Sunday, 10 November 2013

THE PRINCE: Faith, Abuse and George Pell by DAVID MARR

THE PRINCE: Faith, Abuse and George Pell
Quarterly Essay, Issue 51, 2013
Black Inc., $19.99 (pb)

Review by Phil Shannon

The police had, writes David Marr in his Quarterly Essay on paedophile priests in the Catholic Church in Australia, “vigorously, for a very long time, protected the church”, leaving the clergy’s sex crimes to be looked after in-house.  This entirely suited the clerical child abusers until the international tide of Catholic sexual abuse revelations engulfed Australian shores and sparked police of conscience into action.

In 2012, police whistleblowers in Victoria and New South Wales linked dozens of adult suicides to clerical child sexual abuse and accused the church of protecting paedophile priests, hindering investigations, destroying evidence, silencing and discrediting victims, and moving guilty priests to fresh pastures and fresh crimes.

Community outrage prompted the then Federal Labor government to call a Royal Commission into institutional sexual abuse, a judicial inquiry of which even Tony Abbott, the then Liberal Opposition leader and Catholic hard-liner, approved, noting a poll showing 95% popular support for a full-throttled inquiry.

For Cardinal George Pell, Australia’s No. 1 Catholic, deserted by his political and police allies, the challenge was immense.  His failure to rise to it is no surprise, says Marr, of the young Ballarat Catholic who fell under the 1950s spell of B. A. Santamaria, the anti-communist, anti-Labor, anti-union, Catholic extremist.  Pell’s subsequent seminary training established his reputation for rigid orthodoxy, unquestioning obedience to Rome, and ideological and physical bullying.

Pell’s loyalty and conservatism impressed the Pope, who promoted Pell up the clerical career ladder.  Priests raping trusting and defenceless altar boys did not disturb the Catholic moralist’s gaze which remained fixed on the Vatican-ordained sex crimes that really mattered - homosexuality (‘a much greater health hazard than smoking’), masturbation, pre-marital and extra-marital sex, abortion, contraception, ‘mail-order divorce’.

Where sexual abuse by priests could not be ignored, it could be ‘treated’ by prayer, or, in a display of Christian virtue, forgiven.  Offending clergy, wrapped in the protective mystique and aura of the priesthood, were deemed scared persons, Christs on earth, and not, therefore, subject to secular law or police handcuffs.

Secular justice was not the only temporal trouble that Pell, the Vatican’s man in Australia, had to repel.  Second only to the threat of communism was ‘secular liberalism’.  In Australia, and from his powerful Vatican posts, Pell opposed a charter of human rights, heroin injecting-rooms, ‘the climate change bandwagon’, the Greens, gay adoption and other ‘progressivist’ transgressions.

One merit of the earthly world, however, was its public treasury coffers from which Pell, heading the Catholic education business, demonstrated a remarkable talent for extracting money, winning federal funding for sectarian higher education institutions.

The High Court of Australia, too, gave its lay blessing to the Church, deeming the Church’s property trusts, where it had parked its immense, tax-free wealth and assets, as unable to be held responsible for the sexual conduct of Catholic priests.  Australia thus remains “the only country in the common-law world where the Catholic Church cannot be sued” because it is “just an association of believers with no corporate entity, rather like a mothers’ club or a bridge circle”, its legally-quarantined riches off-limits to potential litigants.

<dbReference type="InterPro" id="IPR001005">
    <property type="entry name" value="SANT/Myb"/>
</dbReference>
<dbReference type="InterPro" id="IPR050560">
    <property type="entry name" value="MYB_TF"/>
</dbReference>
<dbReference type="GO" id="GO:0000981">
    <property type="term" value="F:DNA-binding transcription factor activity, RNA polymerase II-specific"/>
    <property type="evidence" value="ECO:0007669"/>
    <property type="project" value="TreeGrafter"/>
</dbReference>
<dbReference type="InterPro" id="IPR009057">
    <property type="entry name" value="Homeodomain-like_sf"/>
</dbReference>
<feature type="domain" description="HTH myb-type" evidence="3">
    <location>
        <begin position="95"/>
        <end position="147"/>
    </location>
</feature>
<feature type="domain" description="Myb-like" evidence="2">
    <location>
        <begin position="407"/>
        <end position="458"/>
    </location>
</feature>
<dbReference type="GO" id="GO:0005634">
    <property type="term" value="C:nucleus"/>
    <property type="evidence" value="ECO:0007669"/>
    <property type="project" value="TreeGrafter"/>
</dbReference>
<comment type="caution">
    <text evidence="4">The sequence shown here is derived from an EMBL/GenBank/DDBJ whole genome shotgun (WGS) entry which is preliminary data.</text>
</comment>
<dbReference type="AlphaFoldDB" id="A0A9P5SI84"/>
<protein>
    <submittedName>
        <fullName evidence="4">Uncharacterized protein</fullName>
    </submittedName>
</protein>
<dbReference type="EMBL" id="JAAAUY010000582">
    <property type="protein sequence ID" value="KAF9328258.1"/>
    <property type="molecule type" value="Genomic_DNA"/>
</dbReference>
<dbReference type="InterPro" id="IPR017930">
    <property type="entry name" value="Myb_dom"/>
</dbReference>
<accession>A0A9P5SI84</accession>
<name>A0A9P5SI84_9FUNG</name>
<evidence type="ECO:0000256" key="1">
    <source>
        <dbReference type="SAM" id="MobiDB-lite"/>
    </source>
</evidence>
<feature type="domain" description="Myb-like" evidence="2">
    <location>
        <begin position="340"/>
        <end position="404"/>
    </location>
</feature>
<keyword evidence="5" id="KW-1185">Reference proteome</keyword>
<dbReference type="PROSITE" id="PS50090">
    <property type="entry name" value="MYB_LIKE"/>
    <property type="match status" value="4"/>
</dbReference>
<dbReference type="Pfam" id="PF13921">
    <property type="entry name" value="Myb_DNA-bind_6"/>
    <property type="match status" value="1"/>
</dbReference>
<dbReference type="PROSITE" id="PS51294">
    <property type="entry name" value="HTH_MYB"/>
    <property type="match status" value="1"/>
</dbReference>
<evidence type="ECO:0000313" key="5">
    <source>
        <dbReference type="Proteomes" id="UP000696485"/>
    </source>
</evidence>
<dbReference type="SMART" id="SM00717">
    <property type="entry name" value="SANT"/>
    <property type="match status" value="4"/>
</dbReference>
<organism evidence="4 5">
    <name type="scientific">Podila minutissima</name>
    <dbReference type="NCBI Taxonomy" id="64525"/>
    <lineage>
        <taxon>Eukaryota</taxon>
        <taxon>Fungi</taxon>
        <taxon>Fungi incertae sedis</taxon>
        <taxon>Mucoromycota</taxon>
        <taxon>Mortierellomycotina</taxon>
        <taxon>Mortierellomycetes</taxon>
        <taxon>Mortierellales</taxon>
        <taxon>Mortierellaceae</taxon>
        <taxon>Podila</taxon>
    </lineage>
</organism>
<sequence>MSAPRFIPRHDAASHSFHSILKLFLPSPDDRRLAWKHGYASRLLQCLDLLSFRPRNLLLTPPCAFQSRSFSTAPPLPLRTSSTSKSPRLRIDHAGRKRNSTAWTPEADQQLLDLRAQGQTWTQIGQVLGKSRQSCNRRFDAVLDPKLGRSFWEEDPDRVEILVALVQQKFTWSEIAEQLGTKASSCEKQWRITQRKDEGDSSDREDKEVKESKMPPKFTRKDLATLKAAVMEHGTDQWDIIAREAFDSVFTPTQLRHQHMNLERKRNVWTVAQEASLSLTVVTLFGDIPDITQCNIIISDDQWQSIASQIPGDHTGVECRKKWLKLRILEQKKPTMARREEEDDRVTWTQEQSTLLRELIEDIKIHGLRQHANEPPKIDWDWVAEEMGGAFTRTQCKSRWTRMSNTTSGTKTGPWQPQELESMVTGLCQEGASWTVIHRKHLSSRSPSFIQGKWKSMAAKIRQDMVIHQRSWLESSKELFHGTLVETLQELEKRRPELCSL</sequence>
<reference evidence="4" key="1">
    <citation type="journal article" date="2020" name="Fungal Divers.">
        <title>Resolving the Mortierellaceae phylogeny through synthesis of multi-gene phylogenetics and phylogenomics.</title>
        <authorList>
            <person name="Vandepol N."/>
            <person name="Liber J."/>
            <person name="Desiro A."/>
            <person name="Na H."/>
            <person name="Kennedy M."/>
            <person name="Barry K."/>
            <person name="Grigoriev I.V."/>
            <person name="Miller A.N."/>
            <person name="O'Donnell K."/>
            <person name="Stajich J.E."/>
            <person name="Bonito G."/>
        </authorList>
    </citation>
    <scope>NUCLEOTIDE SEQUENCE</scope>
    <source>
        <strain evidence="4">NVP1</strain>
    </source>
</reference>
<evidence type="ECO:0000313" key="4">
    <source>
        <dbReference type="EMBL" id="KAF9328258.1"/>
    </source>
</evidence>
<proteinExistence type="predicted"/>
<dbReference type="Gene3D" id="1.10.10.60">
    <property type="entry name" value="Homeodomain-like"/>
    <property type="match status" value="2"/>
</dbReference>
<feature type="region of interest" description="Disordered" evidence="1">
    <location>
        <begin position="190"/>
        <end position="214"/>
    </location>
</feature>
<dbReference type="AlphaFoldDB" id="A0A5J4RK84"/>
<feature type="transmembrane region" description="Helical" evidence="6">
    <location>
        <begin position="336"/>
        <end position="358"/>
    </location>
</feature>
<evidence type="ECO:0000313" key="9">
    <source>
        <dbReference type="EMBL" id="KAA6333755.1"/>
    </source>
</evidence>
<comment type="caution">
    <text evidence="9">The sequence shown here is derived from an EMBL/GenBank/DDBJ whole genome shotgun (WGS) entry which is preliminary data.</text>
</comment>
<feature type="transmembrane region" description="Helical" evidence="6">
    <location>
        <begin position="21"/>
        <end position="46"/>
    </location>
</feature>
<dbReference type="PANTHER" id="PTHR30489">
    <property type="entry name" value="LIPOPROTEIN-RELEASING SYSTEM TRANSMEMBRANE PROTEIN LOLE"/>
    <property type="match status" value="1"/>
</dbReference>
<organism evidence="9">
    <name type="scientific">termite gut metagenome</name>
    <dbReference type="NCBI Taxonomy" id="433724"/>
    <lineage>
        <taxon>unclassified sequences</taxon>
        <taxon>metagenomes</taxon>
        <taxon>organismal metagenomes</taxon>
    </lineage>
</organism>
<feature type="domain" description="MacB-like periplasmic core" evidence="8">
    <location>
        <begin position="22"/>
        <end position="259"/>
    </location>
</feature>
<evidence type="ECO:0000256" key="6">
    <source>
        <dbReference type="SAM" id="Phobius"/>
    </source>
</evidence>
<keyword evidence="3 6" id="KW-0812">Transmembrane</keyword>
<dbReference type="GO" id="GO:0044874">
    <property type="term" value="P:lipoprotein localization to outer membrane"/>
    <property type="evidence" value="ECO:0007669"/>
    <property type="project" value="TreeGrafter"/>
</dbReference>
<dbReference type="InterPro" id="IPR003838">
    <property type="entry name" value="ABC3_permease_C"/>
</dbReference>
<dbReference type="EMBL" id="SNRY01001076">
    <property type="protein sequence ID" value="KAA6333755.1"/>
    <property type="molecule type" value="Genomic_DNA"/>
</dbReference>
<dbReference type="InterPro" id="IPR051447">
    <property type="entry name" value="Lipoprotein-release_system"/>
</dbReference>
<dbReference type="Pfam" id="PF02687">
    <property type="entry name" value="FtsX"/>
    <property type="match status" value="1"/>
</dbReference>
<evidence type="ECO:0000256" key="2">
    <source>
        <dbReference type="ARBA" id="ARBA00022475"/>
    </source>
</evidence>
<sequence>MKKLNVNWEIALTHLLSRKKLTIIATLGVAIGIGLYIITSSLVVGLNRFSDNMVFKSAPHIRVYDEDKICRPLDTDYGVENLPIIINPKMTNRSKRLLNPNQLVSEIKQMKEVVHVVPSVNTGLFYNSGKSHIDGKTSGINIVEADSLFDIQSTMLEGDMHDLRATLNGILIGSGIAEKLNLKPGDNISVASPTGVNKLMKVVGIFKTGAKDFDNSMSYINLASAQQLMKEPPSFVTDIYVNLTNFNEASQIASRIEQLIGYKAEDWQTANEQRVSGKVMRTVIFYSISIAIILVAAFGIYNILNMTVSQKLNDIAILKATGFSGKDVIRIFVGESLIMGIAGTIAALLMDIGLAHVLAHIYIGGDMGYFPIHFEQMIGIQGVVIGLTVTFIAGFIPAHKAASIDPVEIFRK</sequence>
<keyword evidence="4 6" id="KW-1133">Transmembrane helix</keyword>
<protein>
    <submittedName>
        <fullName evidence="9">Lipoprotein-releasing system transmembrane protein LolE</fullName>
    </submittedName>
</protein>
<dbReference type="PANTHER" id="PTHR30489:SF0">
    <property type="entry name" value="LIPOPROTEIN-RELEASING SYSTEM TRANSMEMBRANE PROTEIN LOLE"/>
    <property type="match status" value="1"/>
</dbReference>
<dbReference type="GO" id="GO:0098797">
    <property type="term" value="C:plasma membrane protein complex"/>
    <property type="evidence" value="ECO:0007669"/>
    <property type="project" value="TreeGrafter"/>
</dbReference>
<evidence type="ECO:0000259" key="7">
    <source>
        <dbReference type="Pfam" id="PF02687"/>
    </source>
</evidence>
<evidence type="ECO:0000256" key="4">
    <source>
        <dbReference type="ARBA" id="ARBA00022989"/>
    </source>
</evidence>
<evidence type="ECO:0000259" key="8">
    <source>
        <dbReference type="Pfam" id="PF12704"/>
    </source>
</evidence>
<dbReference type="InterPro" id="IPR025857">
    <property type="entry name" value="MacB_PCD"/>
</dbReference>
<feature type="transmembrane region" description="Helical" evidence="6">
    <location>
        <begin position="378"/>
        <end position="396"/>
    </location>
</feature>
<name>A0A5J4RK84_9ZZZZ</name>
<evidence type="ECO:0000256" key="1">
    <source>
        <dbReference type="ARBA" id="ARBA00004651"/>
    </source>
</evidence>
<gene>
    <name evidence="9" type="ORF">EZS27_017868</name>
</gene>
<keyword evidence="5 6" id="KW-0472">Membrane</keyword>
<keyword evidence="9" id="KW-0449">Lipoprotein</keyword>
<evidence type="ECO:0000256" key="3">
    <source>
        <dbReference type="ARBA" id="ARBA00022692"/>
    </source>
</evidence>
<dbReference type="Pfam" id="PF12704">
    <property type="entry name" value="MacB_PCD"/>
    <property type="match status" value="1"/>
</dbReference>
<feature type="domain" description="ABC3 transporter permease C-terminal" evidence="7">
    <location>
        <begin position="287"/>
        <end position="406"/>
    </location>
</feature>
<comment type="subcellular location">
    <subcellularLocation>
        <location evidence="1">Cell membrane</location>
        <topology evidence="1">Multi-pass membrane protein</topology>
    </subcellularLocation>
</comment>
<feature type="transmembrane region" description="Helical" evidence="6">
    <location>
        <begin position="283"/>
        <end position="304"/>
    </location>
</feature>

Pell’s non-spiritual concern for Church finances had earlier been on miserly display, whilst archbishop of Melbourne, with the so-called ‘Melbourne Response’, a private church tribunal with all the trappings but none of the power or independence of a royal commissioner.  This process catalogued 304 proven complaints against sixty priests in Melbourne but not a single case was referred to police.

The victims, in return for secrecy, received payouts averaging a mere $32,500, the only compensation alternative being a long and financially exhausting battle through the real courts.  Compared to an average Catholic child sexual abuse settlement of $1 million in the US, Pell saved his church in Australia hundreds of millions of dollars.

If the sex crimes, their cover-up and bargain basement hush-money had not trashed the Catholic brand by now, Pell’s stumbling attempt to deflect blame in response to the announcement of a Royal Commission would.  Pell’s contempt for the media and its ‘disproportionate and repetitious’ reporting of the sex crimes of the clergy surfaced in spades with Pell portraying his Church as the victim of journalists.

Marr’s case against Pell is convincingly, and elegantly, made – he communicates ideas and anecdotes clearly and concisely, with his moral tone set to coolly incandescent.  Marr, however, could have been more analytical.  His focus on Pell, and on enforced priest celibacy, as the root of Church paedophilia, tends to  subordinate a broader and more theoretical examination of the role of Catholic Church material interests, authoritarianism, democratic unaccountability and theology in the criminal behaviour of the powerful men of religion.

Marr is right, however, to warn of the danger posed by the current conjunction of the two most powerful and reactionary Catholics in Australia, both ‘Movement’ men from the Santamaria tradition – the Prime Minister, Tony Abbott, and his spiritual adviser and close friend, Cardinal George Pell.  What further Catholic abuses and scandals lie in wait?

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